Amy recommends that women join industry groups and simply get involved.

“Networking and connecting with peers is a great way to build any type of career, especially one where women are such a minority,” she said.

Aside from WiAC, some of Amy’s favorite auto organizations are Bogi’s Garage and The National Institute for Automotive Service Excellence (ASE).

Amy explained that with each new ASE certification, mechanics gain professional credentials that help to validate their automotive specialty knowledge and contribute to feelings of personal accomplishment. When the Master Certification and Advanced Engine Performance Specialist Certifications are achieved, it shows an advanced level of knowledge and dedication.

“Many times you will find yourself the only female in the room, but never think you are alone,” she stressed. “There is a tribe of women who are very successful at what you want to do who are more than willing to help you move forward on your path.”

Christina Schneider is an automotive student at her local community college. Before she got into the program she had very little knowledge of the workings of an engine, but always had the desire to learn more about cars. The only problem for her was that she didn’t know where to start.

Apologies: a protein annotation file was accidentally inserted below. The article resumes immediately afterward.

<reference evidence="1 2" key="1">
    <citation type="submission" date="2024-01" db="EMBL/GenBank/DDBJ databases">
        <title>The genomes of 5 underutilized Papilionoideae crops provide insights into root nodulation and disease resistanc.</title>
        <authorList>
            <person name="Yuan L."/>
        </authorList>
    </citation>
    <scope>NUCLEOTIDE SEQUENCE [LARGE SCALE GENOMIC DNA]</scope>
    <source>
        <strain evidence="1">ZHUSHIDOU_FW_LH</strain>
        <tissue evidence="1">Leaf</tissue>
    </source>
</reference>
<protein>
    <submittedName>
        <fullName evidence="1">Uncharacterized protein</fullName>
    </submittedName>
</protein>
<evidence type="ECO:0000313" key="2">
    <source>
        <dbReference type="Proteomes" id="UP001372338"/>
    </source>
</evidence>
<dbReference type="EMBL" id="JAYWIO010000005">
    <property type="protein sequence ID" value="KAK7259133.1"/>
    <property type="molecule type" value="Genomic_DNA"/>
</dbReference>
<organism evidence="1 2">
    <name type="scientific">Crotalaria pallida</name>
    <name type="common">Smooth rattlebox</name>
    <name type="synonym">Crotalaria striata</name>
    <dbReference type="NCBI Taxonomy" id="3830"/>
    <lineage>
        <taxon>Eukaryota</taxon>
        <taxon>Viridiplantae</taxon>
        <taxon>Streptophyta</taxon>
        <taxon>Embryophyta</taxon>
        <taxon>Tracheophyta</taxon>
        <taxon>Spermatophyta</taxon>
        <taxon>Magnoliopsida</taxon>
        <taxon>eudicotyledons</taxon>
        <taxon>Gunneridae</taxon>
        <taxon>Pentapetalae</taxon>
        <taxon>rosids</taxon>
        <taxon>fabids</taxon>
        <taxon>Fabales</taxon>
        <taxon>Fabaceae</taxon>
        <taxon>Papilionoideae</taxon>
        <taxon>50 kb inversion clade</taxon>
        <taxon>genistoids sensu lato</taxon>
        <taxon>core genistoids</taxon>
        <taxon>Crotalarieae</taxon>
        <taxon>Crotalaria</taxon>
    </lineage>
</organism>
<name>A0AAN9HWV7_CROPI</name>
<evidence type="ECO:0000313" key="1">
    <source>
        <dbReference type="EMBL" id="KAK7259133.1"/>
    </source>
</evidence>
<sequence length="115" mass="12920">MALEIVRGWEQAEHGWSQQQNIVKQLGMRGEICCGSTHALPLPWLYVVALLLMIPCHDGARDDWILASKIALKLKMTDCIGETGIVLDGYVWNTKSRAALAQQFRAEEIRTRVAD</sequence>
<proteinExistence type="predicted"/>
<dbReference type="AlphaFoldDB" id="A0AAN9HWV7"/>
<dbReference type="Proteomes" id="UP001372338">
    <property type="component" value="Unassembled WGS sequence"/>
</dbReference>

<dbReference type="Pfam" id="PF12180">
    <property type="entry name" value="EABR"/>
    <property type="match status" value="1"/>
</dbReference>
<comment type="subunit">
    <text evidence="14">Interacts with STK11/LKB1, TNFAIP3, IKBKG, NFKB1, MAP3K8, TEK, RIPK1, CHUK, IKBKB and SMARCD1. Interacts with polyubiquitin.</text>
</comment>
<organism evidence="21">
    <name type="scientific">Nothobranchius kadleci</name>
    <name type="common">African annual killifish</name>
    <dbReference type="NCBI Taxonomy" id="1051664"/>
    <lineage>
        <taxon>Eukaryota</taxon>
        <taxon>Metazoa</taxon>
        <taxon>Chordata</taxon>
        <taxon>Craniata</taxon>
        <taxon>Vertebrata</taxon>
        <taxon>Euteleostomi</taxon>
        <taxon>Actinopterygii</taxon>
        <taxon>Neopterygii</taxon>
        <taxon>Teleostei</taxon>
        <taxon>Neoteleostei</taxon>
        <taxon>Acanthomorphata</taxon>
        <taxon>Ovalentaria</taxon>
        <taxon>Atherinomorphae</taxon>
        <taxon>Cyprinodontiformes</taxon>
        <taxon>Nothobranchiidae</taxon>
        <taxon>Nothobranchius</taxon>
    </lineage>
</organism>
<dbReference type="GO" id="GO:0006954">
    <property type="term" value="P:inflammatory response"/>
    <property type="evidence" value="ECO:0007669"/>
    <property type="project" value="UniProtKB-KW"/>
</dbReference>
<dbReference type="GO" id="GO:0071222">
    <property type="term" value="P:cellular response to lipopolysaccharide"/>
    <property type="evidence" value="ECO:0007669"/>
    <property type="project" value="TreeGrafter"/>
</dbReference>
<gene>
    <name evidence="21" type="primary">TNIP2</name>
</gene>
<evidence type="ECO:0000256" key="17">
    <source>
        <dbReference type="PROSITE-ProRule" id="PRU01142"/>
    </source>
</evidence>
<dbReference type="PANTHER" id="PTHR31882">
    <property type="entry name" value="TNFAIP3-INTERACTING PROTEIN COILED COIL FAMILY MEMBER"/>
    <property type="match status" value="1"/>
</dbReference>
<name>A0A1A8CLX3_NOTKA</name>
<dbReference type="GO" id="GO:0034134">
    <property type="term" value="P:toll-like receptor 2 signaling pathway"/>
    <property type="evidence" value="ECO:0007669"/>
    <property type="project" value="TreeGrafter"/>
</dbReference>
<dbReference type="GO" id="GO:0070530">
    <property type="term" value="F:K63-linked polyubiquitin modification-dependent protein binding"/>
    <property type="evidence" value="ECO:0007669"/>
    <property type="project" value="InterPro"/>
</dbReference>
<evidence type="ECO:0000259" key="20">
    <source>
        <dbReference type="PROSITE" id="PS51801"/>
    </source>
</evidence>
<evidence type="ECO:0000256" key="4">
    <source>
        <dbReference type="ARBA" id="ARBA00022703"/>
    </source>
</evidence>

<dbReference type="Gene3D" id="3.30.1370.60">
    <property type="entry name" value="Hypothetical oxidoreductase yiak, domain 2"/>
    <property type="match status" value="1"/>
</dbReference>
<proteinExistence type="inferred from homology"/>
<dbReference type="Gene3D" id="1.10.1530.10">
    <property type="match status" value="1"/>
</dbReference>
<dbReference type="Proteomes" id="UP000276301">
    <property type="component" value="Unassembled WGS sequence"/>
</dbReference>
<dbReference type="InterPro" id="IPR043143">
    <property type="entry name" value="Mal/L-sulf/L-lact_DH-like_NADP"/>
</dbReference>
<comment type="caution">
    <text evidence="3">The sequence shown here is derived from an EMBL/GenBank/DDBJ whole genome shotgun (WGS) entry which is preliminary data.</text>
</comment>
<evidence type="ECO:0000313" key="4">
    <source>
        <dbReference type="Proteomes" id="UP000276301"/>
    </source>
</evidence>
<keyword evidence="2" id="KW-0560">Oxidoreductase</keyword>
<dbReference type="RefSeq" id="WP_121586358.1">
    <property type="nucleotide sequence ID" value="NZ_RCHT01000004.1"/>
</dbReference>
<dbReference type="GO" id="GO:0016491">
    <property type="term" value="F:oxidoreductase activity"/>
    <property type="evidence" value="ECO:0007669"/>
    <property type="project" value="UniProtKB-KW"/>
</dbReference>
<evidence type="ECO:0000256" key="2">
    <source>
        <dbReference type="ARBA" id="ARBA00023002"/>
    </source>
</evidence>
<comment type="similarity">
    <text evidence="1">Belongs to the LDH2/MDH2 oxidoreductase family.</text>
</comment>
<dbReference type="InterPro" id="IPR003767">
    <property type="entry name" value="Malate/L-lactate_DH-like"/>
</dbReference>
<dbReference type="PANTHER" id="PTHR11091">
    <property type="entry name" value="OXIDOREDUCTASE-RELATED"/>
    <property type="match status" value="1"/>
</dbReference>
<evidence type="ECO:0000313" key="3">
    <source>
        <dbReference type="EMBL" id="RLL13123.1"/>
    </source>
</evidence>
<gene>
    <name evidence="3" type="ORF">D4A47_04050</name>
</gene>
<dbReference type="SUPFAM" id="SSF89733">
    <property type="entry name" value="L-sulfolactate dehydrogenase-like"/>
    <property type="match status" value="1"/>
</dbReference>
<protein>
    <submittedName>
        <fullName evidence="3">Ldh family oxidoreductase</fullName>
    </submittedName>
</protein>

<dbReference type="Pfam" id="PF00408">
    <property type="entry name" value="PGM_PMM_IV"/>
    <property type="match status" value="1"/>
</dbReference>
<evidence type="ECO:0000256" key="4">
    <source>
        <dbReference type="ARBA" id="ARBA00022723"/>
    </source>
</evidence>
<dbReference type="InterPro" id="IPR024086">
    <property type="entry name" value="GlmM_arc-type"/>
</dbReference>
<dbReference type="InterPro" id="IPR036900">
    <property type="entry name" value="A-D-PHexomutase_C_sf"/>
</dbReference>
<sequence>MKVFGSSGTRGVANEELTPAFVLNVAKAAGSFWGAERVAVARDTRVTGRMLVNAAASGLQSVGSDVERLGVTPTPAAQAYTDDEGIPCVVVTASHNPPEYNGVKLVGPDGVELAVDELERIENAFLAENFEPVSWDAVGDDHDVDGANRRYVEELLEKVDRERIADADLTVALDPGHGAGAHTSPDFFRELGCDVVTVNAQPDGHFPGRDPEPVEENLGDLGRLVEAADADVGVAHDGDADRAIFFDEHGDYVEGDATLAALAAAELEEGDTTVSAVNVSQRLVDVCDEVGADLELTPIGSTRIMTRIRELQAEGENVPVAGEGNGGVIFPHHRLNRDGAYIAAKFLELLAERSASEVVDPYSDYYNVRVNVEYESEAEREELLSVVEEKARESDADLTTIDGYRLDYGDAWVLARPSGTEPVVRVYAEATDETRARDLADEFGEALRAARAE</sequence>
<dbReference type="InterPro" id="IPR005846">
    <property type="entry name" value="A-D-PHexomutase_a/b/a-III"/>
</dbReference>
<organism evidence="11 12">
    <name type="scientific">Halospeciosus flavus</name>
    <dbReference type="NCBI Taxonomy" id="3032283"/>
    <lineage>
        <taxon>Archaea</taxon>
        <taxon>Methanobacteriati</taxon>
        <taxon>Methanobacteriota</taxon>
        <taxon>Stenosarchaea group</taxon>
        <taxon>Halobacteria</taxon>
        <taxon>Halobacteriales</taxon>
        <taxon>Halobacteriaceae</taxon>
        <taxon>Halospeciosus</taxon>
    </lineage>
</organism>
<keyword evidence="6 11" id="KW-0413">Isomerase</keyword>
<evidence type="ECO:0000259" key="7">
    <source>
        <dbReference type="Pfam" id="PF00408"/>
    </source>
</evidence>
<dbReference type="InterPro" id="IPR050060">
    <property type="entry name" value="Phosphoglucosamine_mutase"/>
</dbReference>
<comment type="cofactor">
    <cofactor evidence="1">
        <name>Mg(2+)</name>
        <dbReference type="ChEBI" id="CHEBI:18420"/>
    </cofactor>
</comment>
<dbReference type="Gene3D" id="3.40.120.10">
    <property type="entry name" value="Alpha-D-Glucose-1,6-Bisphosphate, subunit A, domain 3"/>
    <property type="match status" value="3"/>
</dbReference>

“Once I learned how to do an oil change, that was it for me,” said Christina. “I felt a sudden connection with being able to care for my own vehicle even with just a simple oil change. I wanted to learn more.”

Shortly after, Christina signed up for Intro to Auto and Brakes and was hooked. Since then she has studied engine management, performance and drivability, steering and suspension, and manual drive trains and axels.

On top of being a full-time student, Christina is also an entry-level service technician at Hyundai of La Quinta. Throughout the day she is trained by another technician while also working on cars independently. It’s not uncommon for her to complete oil changes, tire rotations, transmission flushes, and more, on her own.

As a female, Christina feels empowered and comfortable working in the auto industry.

“I’m pleased to say that I am treated with equal respect in this business,” said Christina. “I was never once shown that because I am a female technician I couldn’t get the job done.”

Christina stressed that more females are needed in this field, and that there are ample opportunities out there.

“People are always going to need their cars to function properly,” she said. I must say that I feel I’ve made the right choice in pursuing my love for automotive. There is a great career ahead of me.”

About the Contributor: Jody DeVere is the CEO of AskPatty.com, Inc, a website and blog that provides automotive education to women.

*This article reflects the opinions of the author and not necessarily that of Valvoline. 

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About the Contributor
Jody DeVere
Mar 16, 2018

Jody DeVere is the CEO of AskPatty.com, Inc, a website and blog that provides automotive education to women.

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Tags: Culture